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During his weekly address to public Monday, Los Angeles County Sheriff Alex Villanueva asked the Board of Supervisors to release $143.7 million in frozen funds to continue critical services amid the coronavirus pandemic.

He noted that his department has been working with the county’s CEO office to significantly reduce spending amid the pandemic. Overtime expenditures have been reduced and the sheriff said his department will continue budget mitigation plans.

But, he explained, his department needs those frozen funds to acquire cleaning and hygiene supplies for the jails, to get supplies to process rape kits and to keep rescue helicopters in the air.

“We need those funds to continue vital service,” Villanueva said.

Villanueva also discussed how the coronavirus pandemic is affecting his department and the community at large.

He said that 51 agency employees have tested positive and 543 staff who were at one point isolated or quaratnined are back at work.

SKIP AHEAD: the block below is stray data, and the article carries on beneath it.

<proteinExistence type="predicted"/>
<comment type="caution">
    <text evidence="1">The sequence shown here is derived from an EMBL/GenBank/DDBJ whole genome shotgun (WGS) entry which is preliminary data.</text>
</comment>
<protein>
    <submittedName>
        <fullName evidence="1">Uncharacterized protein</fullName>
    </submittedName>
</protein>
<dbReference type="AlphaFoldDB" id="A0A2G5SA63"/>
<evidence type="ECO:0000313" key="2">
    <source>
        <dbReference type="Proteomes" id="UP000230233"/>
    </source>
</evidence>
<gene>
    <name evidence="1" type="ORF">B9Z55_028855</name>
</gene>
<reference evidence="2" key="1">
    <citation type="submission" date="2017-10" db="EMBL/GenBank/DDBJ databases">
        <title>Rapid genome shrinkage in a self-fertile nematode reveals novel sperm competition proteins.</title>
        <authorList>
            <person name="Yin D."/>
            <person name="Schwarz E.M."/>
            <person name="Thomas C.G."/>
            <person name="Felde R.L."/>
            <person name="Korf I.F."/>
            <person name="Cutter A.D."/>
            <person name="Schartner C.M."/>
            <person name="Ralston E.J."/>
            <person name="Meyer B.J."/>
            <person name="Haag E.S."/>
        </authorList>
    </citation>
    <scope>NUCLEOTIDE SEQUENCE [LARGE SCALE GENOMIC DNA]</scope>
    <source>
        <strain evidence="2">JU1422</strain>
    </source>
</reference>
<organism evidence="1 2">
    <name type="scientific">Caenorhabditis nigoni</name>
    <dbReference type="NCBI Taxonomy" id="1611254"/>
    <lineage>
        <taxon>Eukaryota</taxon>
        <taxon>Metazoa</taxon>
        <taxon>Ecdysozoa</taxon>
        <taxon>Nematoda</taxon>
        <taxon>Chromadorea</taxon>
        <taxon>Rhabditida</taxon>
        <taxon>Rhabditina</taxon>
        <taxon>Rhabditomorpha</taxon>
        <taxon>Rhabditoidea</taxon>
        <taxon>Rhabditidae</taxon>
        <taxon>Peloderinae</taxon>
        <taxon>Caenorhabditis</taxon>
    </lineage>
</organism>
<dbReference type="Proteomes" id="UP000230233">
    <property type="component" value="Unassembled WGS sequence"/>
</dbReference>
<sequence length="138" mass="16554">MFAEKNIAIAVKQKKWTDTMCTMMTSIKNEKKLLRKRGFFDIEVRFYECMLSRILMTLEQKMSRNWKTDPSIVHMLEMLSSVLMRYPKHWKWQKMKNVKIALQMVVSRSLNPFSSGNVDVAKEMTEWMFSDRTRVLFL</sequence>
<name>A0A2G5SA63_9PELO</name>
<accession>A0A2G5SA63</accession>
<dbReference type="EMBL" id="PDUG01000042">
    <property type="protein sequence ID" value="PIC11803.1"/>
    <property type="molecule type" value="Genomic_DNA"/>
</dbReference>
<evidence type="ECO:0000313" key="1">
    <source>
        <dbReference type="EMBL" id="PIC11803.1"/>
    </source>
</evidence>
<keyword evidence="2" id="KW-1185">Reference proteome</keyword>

The sheriff indicated that two people who work as custody assistants are currently on ventilators.

“We’re rooting for them,” Villanueva said.

In the county’s jails, 26 inmates have tested positive for coronavirus and seven have recovered, the sheriff said. A total of 1,724 inmates are quarantined as a result and 64 are isolated.

Villanueva said that because officials began easing overcrowding at the jails in February in response to the coronavirus, there is now more room for defensible space in the jails.

Most crime in L.A. County is still down amid the stay-at-home order, but there has been an uptick in domestic violence calls, Villanueva said.

Violent crime overall is down by 9.7% countywide, with homicides being down 21% and rape reporting down nearly 29%, the sheriff said. In addition, property crime is down nearly 12%.

There has been one arrest related to COVID-19 since March 29, a paddle boarder who ignored a lifeguard’s order to get out of the water in Malibu, and 30 citations have been issued to people who are not in compliance with the safer-at-home order.

Villanueva said that these are “encouraging statistics,” but also noted that domestic violence related calls for service are up by nearly 9%. At this time last year, there were 863 such calls for service, while this year the calls are up to 933.

The sheriff said that while these are high-stress times, “violence against someone you love is not the answer.”

He encouraged those facing violence in the home to call the county’s domestic violence hotline to get services they need amid the pandemic.